Fall 2009 Contact Information
Ellis W. Tallman
Office Hours: Monday 10AM - 12:30 PM, Friday 1:30 PM to PM and by appointment
Office: 29 Rice Hall
Telephone: (440) 775-8592
Fall 2009 Economics Courses
Intermediate Macroeconomic Theory E251
Macroeconomic Theory E343
Downloadable Working Papers
Click on the title above the abstract to download the document file. Most documents are in PDF format. If you have difficulty printing the documents, send an email to me.
"Banking and Financial Crises in United States History: What Guidance Can History Offer Policymakers?" Joint with Elmus R. Wicker, Indiana University.
This paper assesses the validity of comparisons between the current financial crisis and past crises in the United States. We highlight aspects of two National Banking Era crises (the Panic of 1873 and the Panic of 1907) that are relevant for comparison with the Panic of 2008. In 1873, overinvestment in railroad debt and the default of railroad companies on that debt led to the failure of numerous brokerage houses, an antecedent to the modern investment bank. For the Panic of 1907, panic-related deposit withdrawals centered on the less regulated trust companies, which were less directly linked to the existing lender of last resort, similar to investment banks in 2008. The popular press has made numerous references to the banking crises (there were three main ones) of the Great Depression as relevant comparisons to the present crisis. This paper argues that such an analogy is inaccurate in general. Banking crises in US history reflected widespread depositor withdrawals whereas the recent panic arose from counterparty solvency fears. The lessons from the past, therefore, appear less directly relevant for the current crisis.
Liquidity creation without a lender of last resort: clearinghouse loan certificates in the Banking Panic of 1907," [To be revised]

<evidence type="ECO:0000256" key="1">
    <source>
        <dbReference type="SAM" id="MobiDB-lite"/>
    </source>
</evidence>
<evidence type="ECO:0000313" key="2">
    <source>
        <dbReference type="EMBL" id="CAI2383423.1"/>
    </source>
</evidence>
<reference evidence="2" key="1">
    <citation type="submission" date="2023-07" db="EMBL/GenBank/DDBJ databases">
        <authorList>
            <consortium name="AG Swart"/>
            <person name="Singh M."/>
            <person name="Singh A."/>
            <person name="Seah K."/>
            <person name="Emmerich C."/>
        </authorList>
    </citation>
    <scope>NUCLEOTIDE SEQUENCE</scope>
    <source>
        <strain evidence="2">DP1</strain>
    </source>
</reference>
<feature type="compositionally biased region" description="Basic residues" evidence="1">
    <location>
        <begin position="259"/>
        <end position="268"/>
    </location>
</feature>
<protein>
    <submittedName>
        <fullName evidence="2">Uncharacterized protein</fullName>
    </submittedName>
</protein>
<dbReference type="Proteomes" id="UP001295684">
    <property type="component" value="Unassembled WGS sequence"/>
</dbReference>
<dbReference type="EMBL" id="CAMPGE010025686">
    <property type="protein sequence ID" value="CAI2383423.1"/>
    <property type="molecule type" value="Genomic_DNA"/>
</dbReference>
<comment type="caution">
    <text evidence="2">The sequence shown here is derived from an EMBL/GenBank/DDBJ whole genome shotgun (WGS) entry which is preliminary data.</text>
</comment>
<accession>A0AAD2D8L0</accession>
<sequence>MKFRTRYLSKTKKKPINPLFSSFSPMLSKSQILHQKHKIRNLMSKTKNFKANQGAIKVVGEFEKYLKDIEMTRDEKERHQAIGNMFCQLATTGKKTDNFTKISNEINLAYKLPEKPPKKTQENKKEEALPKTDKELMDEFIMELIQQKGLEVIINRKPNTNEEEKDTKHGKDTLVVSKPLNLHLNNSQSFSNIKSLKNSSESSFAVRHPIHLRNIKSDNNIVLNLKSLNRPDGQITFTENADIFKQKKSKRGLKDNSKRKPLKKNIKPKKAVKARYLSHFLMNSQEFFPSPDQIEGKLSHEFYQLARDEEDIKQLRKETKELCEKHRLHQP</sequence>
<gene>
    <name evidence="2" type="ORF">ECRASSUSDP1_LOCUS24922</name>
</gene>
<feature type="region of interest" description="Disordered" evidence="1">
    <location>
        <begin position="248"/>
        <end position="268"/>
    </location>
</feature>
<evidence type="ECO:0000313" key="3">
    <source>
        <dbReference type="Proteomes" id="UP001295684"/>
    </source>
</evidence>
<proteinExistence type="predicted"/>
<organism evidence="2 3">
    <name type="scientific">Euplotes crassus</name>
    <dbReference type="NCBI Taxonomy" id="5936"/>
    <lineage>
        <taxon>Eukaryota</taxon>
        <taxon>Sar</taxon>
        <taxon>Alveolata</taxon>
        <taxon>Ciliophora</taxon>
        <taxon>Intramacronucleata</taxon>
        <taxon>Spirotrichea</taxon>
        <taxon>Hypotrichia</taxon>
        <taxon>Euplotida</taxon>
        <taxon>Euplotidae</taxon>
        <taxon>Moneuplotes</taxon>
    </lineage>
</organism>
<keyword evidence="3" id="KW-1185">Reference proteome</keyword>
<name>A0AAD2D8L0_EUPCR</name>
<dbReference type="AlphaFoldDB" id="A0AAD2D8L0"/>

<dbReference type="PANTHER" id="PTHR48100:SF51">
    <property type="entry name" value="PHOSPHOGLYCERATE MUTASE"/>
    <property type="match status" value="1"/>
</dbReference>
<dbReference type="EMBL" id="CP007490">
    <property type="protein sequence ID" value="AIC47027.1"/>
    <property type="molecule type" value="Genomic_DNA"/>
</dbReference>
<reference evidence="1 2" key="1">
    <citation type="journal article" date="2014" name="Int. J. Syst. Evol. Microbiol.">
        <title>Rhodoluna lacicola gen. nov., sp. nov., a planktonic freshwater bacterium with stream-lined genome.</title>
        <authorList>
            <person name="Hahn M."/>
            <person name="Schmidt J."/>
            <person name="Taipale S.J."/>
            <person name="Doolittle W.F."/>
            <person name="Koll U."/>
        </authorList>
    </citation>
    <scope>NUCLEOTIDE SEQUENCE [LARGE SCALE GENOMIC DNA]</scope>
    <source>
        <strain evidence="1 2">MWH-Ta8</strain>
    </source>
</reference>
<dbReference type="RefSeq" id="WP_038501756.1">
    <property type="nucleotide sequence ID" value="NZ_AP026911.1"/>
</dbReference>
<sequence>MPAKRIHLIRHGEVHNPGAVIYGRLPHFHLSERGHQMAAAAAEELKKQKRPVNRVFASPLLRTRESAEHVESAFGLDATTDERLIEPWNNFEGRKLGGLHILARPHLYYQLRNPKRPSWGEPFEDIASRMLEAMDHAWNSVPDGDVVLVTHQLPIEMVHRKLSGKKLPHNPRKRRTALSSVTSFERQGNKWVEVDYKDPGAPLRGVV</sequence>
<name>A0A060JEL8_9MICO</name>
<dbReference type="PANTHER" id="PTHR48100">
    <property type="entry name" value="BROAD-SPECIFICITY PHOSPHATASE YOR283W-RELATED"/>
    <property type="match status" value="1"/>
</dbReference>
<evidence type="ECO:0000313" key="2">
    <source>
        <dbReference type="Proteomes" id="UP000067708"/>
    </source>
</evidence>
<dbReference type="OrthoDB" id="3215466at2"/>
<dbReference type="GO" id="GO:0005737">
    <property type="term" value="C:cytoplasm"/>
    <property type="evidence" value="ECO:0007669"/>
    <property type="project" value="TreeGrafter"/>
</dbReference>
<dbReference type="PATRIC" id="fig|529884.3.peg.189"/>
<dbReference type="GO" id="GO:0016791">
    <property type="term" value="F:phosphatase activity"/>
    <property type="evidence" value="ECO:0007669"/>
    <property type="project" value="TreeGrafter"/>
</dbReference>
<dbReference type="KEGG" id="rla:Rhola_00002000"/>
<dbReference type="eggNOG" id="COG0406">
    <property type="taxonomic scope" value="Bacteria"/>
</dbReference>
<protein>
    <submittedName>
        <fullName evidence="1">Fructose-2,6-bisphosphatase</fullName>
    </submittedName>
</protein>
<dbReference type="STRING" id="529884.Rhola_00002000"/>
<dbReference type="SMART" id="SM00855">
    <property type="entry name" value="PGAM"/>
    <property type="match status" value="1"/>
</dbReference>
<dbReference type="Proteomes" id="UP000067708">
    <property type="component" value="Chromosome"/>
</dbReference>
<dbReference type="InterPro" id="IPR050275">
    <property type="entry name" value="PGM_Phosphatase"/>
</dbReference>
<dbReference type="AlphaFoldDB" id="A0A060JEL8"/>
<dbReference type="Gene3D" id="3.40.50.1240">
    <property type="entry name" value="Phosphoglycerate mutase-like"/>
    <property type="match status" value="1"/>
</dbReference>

Joint with Jon R. Moen, University of Mississippi. This paper examines how the New York Clearing House and its member banks used the issuance of clearing house loan certificates to supply the New York financial market with temporary liquidity during the Panic of 1907. The paper employs previously underutilized data that indicates the identity of the requesting bank, the total amount on issuance, and the date of cancellation of the clearing house loan certificate issue. We find that the large, money center banks requested the majority of the temporary liquidity issued during the panic. The finding is not surprising given that these were the institutions that were large enough (and at that time liquid enough) to request an amount of temporary liquidity sufficient to support the financial markets and to extend credit for the importation of gold from abroad. Financial market indicators returned to normal levels only after the gold arrived and the majority of clearing house loan certificates were cancelled.
Forecasting Using Relative Entropy. Joint with John C. Robertson and Charles H. Whiteman. Published in Journal of Money, Credit, and Banking, (June 2005), 37, 3, 383-401.
Permanent Income and Transitory Variation in Investment and Output. Joint with with Lance A.Fisher and Hyeon-seung Huh. Published in Journal of Macroeconomics, (June 2003), 25, 2, 149-68.
Improving Federal-Funds Rate Forecasts in VAR Models Used for Policy Analysis
Joint with John C. Robertson. Published in Journal of Business and Economic Statistics, (July 2001) 19, 3, 324-30.(File in PDF format.)
The Bank Panic of 1907: The Role of Trust Companies. Joint with Jon R. Moen. Published in Journal of Economic History, Vol. 52, No. 3 (Sep., 1992), pp. 611-630
Talks and Discussions of Papers
Talk on the Current Crisis in Historical Perspective. Presented at Indiana University, Bloomington, Indiana, April 3-4, 2009.
Comment on "Trends in the Aggregate Labor Force" by Kenneth J. Matheny presented at the 33rd Annual Economic Policy Conference of Federal Reserve Bank of St. Louis. October 16-17, 2009.